This workstream is a new innovation which seeks to expand the work of UKIG into the area of evidence-based research. Research is an integral part of ensuring that health services are of the highest quality and informed by the best available and most up-to-date evidence. While there is a significant investment to promote research aimed at improving the health and social care of the population, UKIG believes that it can effectively contribute to further research relating very specifically to inhaled medications. UKIG’s constituent members provide clinical expertise relating to inhaled medications, inhaler therapies, and devices. When combined with clinical evidence from small-scale research projects and integrated with patient and caregivers needs, interests, and values, can effectively contribute in identifying the best care available to improve patient outcomes.
While inhaled medication is the cornerstone of treatment for many people with respiratory diseases, patients’ perceptions and use of their inhalers does vary. This area of work is a priority for UKIG with our aim being to increase patient awareness, understanding, and engagement with inhaled medications.
The research relating to our priority activity has commenced. We are working with Imperial College London to design a Patient Survey.
"You and your Inhalers" has been designed to capture the views of individuals who use inhaled medication to manage their respiratory condition(s).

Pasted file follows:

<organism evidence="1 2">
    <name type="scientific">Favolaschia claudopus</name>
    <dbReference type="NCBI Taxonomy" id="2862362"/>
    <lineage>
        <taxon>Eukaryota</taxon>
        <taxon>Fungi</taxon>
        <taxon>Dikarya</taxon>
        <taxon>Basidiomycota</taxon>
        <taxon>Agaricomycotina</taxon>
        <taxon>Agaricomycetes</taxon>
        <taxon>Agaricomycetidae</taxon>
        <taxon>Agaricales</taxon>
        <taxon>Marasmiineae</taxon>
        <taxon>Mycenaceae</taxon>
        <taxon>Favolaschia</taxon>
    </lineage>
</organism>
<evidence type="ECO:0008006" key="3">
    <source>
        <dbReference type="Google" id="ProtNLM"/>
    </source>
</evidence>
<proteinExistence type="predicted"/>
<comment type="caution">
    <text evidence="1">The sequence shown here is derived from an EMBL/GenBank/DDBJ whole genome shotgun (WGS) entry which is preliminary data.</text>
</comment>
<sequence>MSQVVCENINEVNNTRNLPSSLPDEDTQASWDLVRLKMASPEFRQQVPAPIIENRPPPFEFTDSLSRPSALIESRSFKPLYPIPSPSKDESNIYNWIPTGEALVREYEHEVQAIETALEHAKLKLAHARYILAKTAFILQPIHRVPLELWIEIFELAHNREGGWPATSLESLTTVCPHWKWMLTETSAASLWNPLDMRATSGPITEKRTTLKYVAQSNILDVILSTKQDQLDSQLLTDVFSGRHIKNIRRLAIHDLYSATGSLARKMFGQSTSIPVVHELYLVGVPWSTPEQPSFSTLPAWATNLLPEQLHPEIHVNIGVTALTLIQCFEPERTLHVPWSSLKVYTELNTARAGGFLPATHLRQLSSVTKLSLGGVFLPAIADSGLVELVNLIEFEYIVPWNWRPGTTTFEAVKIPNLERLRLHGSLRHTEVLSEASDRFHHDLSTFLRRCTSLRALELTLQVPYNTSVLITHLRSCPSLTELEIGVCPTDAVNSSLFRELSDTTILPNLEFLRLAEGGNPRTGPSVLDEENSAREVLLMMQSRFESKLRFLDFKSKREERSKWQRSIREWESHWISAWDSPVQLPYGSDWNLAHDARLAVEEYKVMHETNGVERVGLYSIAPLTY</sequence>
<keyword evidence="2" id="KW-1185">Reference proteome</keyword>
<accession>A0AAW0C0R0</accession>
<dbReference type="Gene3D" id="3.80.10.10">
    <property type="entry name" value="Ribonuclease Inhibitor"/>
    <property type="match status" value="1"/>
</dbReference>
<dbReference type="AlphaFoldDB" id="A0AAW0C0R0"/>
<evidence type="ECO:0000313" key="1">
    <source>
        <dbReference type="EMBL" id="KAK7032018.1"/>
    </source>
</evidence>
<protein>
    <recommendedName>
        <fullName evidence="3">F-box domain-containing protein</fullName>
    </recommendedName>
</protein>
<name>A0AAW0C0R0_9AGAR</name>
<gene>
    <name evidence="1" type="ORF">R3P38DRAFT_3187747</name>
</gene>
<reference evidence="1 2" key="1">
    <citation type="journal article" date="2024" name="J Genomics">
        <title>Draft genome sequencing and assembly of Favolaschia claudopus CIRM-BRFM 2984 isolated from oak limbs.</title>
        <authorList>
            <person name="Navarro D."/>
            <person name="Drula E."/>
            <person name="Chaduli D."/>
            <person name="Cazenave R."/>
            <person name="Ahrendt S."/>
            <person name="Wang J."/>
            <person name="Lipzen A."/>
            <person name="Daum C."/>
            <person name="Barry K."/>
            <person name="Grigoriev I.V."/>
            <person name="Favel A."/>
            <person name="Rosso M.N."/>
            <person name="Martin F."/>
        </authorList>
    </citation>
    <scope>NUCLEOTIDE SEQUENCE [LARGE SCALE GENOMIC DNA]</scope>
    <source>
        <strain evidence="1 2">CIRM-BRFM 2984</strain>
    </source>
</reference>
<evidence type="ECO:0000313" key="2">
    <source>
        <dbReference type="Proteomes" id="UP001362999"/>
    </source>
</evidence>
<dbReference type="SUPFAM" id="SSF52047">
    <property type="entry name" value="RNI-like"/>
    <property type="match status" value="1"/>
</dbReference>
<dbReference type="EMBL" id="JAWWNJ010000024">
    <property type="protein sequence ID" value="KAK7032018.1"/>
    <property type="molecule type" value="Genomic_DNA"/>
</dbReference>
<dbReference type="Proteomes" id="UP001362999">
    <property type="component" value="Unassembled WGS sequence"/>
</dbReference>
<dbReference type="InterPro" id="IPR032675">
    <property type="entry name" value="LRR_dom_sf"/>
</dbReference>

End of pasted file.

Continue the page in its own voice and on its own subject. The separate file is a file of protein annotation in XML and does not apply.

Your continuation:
A link to the survey is available on this website. Visit our News and Activity page for more information.
Individuals who are prescribed at least one inhaler are asked to take 10 minutes to complete the survey to help UKIG better understand how people use inhaled medication in their everyday lives.
Every 10 seconds someone in the UK suffers a potentially life-threatening asthma attack (Asthma UK 2018). Asthma is one of a range of respiratory conditions treated with inhaled therapies and reliever medication is the mainstay of treatment for acute exacerbations and attacks. Understanding how patients view and use their inhalers during an acute episode and how this may influence the outcome in an emergency situation will help ensure that UKIG gets the right message out to both patients and practitioners, and will enable us to influence best practice and improve patient outcome. As a result, our aim is to complete an information analysis on a small, selected group of patients to examine how terms such as emergency, acute episode, or attack are interpreted by individuals and how that influences their use of inhaled medication.
As part of our green agenda, the research and development workstream are aiming to conduct small-scale projects relating to the environmental impact of inhalers and issues of recycling. The research initially seeks to focus on patients’ awareness of green issues and inhaler medication and their current involvement in recycling schemes and their future willingness to engage in such schemes. These findings will inform UKIG’s plans for a virtual recycling campaign, specifically enabling us to gather ideas about how we can enhance the recycling work which is already underway.